Things You'll Need
AWG 16-gauge wire
Your homemade electric circuit tester should only be used to test low voltages. You need to get a multimeter to safely test high-voltage circuits.
Finding problems in electrical circuits can be a difficult and tedious task. Using a multimeter around the electrical circuit is the best method, but if you don't have a multimeter you can still test the electrical circuit by building your own electrical circuit tester. The chances are you have the few items needed to build the tester in your garage.
Check the voltage of the electric circuit you need to test. This determines the type of lightbulb you need for building your electric circuit tester. For example, if you want to test a 12-volt circuit you need a 12-volt lightbulb, and if the circuit's 24 volts you need a 24-volt lightbulb.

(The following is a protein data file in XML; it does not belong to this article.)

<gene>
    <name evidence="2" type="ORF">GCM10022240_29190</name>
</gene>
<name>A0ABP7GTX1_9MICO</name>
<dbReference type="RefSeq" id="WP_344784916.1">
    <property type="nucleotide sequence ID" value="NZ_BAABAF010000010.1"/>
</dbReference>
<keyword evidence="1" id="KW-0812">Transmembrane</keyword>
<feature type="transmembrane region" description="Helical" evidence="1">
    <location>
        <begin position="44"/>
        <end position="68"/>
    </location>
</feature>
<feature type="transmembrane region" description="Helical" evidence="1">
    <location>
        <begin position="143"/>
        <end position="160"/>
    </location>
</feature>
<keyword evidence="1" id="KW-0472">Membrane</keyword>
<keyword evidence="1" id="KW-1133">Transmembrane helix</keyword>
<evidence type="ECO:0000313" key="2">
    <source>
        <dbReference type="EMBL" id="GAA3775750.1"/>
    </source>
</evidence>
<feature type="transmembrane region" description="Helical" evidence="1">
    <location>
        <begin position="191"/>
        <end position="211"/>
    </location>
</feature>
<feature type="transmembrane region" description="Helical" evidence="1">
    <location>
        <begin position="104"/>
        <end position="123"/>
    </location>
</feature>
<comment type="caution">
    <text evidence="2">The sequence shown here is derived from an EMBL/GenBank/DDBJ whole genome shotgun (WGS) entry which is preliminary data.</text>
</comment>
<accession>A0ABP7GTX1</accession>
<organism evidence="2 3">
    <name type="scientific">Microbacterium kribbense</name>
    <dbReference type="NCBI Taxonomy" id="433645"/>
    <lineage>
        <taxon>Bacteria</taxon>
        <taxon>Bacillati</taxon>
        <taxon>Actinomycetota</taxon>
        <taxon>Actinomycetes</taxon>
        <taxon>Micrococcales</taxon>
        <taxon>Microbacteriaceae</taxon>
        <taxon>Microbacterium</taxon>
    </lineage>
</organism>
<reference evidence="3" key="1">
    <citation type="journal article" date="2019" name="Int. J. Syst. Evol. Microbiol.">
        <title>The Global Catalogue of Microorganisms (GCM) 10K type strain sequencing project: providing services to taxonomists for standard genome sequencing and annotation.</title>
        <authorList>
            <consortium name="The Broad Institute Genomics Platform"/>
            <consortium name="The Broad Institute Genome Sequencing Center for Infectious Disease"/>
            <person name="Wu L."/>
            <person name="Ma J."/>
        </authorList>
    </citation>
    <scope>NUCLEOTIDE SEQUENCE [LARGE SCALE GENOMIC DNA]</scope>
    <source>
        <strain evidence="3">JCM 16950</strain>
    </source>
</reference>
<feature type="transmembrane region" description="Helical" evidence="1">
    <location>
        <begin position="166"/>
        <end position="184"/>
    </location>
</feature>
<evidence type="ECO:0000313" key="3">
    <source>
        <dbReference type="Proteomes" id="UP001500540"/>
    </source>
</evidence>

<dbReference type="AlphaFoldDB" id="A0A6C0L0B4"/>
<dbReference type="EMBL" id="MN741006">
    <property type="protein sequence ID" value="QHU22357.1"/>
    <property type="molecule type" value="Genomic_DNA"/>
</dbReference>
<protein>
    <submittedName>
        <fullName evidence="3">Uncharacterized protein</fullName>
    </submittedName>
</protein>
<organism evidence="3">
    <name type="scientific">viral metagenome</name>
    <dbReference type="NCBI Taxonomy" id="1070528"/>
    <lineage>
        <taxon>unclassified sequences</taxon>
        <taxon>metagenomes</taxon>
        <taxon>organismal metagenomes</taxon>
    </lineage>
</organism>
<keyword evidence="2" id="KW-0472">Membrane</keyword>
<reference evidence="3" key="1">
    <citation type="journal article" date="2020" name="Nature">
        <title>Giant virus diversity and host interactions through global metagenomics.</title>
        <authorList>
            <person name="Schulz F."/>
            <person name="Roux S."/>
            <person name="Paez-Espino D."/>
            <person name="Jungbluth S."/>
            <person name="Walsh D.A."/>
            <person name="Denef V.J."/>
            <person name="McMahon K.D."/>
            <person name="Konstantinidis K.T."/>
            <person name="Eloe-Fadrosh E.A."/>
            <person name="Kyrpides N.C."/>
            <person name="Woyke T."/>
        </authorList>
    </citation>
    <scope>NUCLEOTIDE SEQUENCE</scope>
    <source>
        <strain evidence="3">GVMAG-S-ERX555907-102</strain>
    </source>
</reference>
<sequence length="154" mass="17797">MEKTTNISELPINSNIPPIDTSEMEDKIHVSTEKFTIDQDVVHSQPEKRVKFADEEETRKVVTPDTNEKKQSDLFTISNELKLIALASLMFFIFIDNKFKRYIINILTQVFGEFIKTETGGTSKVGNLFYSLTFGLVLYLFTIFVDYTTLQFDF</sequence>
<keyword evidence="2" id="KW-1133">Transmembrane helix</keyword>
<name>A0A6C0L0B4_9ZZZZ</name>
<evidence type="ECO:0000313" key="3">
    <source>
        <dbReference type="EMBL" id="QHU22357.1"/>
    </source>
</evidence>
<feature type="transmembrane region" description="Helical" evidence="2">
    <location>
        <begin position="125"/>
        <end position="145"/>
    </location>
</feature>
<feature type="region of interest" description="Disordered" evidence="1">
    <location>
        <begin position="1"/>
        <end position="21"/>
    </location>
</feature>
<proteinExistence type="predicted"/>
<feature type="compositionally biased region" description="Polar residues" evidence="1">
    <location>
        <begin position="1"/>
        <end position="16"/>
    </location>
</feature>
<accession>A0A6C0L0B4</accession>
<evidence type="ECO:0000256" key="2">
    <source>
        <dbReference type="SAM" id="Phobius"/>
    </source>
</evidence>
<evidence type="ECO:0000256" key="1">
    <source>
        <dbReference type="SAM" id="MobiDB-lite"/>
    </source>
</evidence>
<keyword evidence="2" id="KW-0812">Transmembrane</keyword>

Cut two strips of AWG 16-gauge wire using a small knife. Cut each strip about 12 inches long.
Use a small knife or strippers to remove 1/4 inch of outer plastic off one end of both strips of wire. Remove 1 inch of outer plastic from the other end of both wires. Twist the exposed metal wire so the strands stay together.
Attach the two wire ends that you removed ¼ inch of plastic from to the terminals on the bulb holder. It doesn't matter which wire attaches to which terminal. Loosen the terminal screws using a screwdriver, then insert the wires under the screws and retighten.
Insert your lightbulb into the bulb holder. To test a circuit, simply attach the ends of the two wires you removed 1 inch of plastic from onto the terminals or wires you're testing. If the lightbulb illuminates, the circuit is fine. It the lightbulb doesn't illuminate, then there's a problem.
Stephen Benham has been writing since 1999. His current articles appear on various websites. Benham has worked as an insurance research writer for Axco Services, producing reports in many countries. He has been an underwriting member at Lloyd's of London and a director of three companies. Benham has a diploma in business studies from South Essex College, U.K.